Sometimes talking. But also a lot of listening.

Which brings me to my second point about the geography of my work. Like any adventurous young person, I love to travel. Getting to the woods and towns and coastlines of this part of Canada, looking for wildlife and conservation data, negotiating conservation agreements, and getting paid for it, fulfills me in a way that I know working in the same office every day could not. There is a dynamism in seeing more country, understanding more places, and meeting people from all walks of life who work with our program. Sometimes these are very popular natural areas, but sometimes they are hidden gems, or difficult to access spots. And the wildlife doesn’t disappoint. Otters, moose, caribou, angry beavers, insects, tiny toads, freezing frogs, plants that eat insects, and of course, thousands of birds – eagles and owls and ducks and woodpeckers and warblers and and and.

We go to a lot of very cool remote places and we never have any fun at all

In any case, it’s clear that my experience and education in Mauritius was the springboard for so much of my professional work now. Every course module and field placement that I completed has some link to what I’m doing now. This is especially true at our brand new shorebird project that I helped get funded, and where I’m the scientific and technical lead (wooo that sounds fancy). I’m pretty excited about these types of projects, because they put me where I always wanted to be – saving wildlife first and foremost, but within conserved landscapes. Species & spaces.

And, not to forget the plants of course, thanks to everything I learned with the teams on Ile Ronde and Ile aux Aigrettes (and at NPCS!), I get to put my plant restoration experience to work on some restoration projects here too.

I’m very domestic. This is me gardening. Alright fine it’s a restoration project. Close enough.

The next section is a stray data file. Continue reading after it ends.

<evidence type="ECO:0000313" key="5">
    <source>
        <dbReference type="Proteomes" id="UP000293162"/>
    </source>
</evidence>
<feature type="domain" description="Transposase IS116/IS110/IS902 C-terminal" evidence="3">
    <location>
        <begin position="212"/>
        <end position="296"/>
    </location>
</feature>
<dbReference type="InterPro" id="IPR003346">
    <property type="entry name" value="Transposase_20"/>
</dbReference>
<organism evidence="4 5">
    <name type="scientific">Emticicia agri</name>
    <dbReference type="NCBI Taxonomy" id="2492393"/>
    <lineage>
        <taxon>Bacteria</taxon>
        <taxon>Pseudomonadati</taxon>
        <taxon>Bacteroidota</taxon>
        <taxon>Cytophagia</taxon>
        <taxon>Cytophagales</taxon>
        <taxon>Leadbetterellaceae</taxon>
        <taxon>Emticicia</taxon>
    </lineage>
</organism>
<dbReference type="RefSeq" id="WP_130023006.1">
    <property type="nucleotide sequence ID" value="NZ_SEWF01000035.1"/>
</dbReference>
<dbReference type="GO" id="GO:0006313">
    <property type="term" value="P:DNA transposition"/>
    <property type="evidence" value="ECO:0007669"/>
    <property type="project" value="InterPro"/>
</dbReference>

I wrote a lot about the different experiences in Mauritius before (yep, 7 6 5 4 3 2 1) but three years later I surprisingly find myself drawing inspiration and understanding from something I never expected. I got injured in Mauritius (read: fell headfirst into a moat during a late-night pizza run with friends, cracking a couple ribs and hurting my ankle and shoulder in the process – always bring your head lamp, people….) and I couldn’t do much for a little while. This left me pretty disappointed to be missing out on a lot of fun and field work. Luckily our program director had collected an amazing library for us, full of books on everything – avian invasions and wildlife disease ecology and group dynamics and and and. So I just read and read. Back here at home, I don’t have the time to dig into several books in a row. There is a lot to be said for leaving myself alone with a collection of all the best conservation resources, and this somewhat sad little time ended up serving as some serious professional renewal.

Any conservationist worth their salt spends time on public science outreach, right? Here I’m helping some students learn about aquatic macroinvertebrates we found in their local river. Side benefit – none of them are afraid of bugs anymore – and we found some GIANT ones (actual student quote: “I thought this was going to be the most boring part of the day. But actually it was so much fun!”)